As I write this Bill O’Reilly’s recent book Old School: Life in the Sane Lane is ranked number 19 in sales at Amazon. That is pretty good. I imagine O’Reilly’s firing from Fox might be energizing some of his so-called “base.” It would be interesting to have some data on the overlap between fans who still stand behind O’Reilly after the sexual harassment allegations and those who voted, and continue to support, Donald Trump.
When I learned O’Reilly was in trouble I decided to learn a little bit more about Old School. I read the free excerpt available on Amazon. In chapter 1, O’Reilly writes:
I will concede that America will never go back to the Old School curriculum that many Baby Boomers experienced. Not gonna happen with so many lawyers running wild.
Here’s what I am talking about.
If I’d worn a bicycle helmet when I was a kid, I would have been mocked beyond belief, and the helmet would immediately have been taken off my head and placed somewhere far away. Maybe Rhode Island.
If my mom had defended me after a kid-on-kid altercation, I could never have left the house again.
If my dad had yelled at the Little League coach, air might have left the tires of our family car.
If I’d borrowed money from another kid to buy a Three Musketeers and didn’t pay it back, no one would have played with me.
If a kid kicked someone in a fight, he was blacklisted. Only fists, and no hitting when someone was down.
If a girl cursed, silence ensued. For a long time. And boys never bothered girls because of the “Brother and His Large Friends” rule
I definitely “get” the world of O’Reilly’s Long Island childhood. I can relate to some of it. It was similar to how I grew up as a working-class kid in northern New Jersey. We can debate whether or not there was anything good or virtuous about this world, but that would require a few more posts. Whatever the case, this world shaped people like me and O’Reilly.
At the end of chapter one of Old School O”Reilly writes: “It is not Old School to live in the past, but remembering how things were as opposed to how things are now is a required course. So let’s get started.” This seems disingenuous. I’ve watched some of O”Reilly’s television show and know that for all his talk about not living in the past he actually does believe that the world of his childhood was better than today’s world. He wants to reclaim it.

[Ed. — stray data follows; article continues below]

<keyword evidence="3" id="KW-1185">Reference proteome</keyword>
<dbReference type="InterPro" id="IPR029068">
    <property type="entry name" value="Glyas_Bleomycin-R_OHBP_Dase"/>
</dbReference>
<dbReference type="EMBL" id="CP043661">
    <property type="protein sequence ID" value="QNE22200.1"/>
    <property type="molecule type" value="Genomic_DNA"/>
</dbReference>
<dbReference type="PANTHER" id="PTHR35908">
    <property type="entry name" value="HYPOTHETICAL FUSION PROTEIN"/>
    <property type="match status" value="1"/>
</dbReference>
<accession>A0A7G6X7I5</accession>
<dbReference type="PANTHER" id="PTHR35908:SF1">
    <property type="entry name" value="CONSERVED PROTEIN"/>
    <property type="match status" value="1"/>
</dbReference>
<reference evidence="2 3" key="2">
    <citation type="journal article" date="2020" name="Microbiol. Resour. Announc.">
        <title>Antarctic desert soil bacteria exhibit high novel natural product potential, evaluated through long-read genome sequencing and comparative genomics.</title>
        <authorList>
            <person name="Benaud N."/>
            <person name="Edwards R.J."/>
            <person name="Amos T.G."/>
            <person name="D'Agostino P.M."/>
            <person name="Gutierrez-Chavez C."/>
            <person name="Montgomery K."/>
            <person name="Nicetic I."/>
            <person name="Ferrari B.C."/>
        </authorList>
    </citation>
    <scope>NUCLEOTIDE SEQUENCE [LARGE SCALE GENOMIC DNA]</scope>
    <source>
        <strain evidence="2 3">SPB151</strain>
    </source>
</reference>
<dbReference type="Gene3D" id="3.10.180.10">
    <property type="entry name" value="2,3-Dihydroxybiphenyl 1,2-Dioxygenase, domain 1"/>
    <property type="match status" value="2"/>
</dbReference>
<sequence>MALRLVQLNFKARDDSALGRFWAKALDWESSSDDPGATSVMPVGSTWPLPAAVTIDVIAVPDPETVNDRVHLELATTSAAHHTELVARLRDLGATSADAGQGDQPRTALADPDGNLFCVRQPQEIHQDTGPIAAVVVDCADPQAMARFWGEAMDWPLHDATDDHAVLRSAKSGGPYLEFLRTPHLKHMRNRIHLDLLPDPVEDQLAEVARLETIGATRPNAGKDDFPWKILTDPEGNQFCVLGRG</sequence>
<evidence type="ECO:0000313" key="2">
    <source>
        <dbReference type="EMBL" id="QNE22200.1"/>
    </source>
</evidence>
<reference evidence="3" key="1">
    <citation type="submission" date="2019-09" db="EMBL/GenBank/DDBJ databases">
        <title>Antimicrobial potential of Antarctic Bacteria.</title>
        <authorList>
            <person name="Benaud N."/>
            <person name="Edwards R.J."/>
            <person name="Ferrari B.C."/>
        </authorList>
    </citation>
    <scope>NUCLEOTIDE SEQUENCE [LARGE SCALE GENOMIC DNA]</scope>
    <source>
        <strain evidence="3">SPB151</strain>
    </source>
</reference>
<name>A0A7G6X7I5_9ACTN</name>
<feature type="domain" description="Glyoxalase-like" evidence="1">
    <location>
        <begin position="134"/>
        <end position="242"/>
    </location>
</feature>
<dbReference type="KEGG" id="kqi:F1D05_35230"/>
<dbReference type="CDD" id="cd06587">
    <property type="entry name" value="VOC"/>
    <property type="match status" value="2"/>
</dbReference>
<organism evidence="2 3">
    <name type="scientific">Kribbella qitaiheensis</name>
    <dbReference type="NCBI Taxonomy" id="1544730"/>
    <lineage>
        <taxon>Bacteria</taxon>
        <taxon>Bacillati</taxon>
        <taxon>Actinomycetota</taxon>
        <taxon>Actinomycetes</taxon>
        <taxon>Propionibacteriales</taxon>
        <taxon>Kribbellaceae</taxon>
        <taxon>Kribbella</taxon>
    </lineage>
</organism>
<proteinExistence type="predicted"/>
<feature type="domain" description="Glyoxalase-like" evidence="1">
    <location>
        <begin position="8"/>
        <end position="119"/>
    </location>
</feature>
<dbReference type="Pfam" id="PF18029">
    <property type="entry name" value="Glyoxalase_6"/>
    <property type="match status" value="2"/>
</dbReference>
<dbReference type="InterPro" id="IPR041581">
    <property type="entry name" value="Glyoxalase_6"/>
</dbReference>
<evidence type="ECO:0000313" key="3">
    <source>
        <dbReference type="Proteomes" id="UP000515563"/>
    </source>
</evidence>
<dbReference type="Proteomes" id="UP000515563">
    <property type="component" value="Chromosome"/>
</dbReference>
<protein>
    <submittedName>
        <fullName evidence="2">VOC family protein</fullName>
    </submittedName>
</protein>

And perhaps there are some things to reclaim from this past. But the former history teacher and writer of several books about “killing” historical figures fails to recognize that times change.
We know that bicycle helmets save lives.
It is a good thing for parents to step-in when bullying occurs.
Parents still yell at Little League games, but the kind of local justice and thuggery that might lead one to let the air out of the tires of a disgruntled Little League parent”s car makes for an unhealthy neighborhood.
And apparently the “girls” O’Reilly harassed at Fox didn’t have big brothers or “large friends.” Hey, maybe the “Brother and His Large Friends” rule is a good one. If this rule was still in operation today O”Reilly would not only be out a job, but he might also have a bloodied nose and few broken bones. 🙂
O’Reilly is learning his lesson in change over time the hard way. But I am guessing he’ll be back. The audience for this kind of Baby Boomers nostalgia is huge.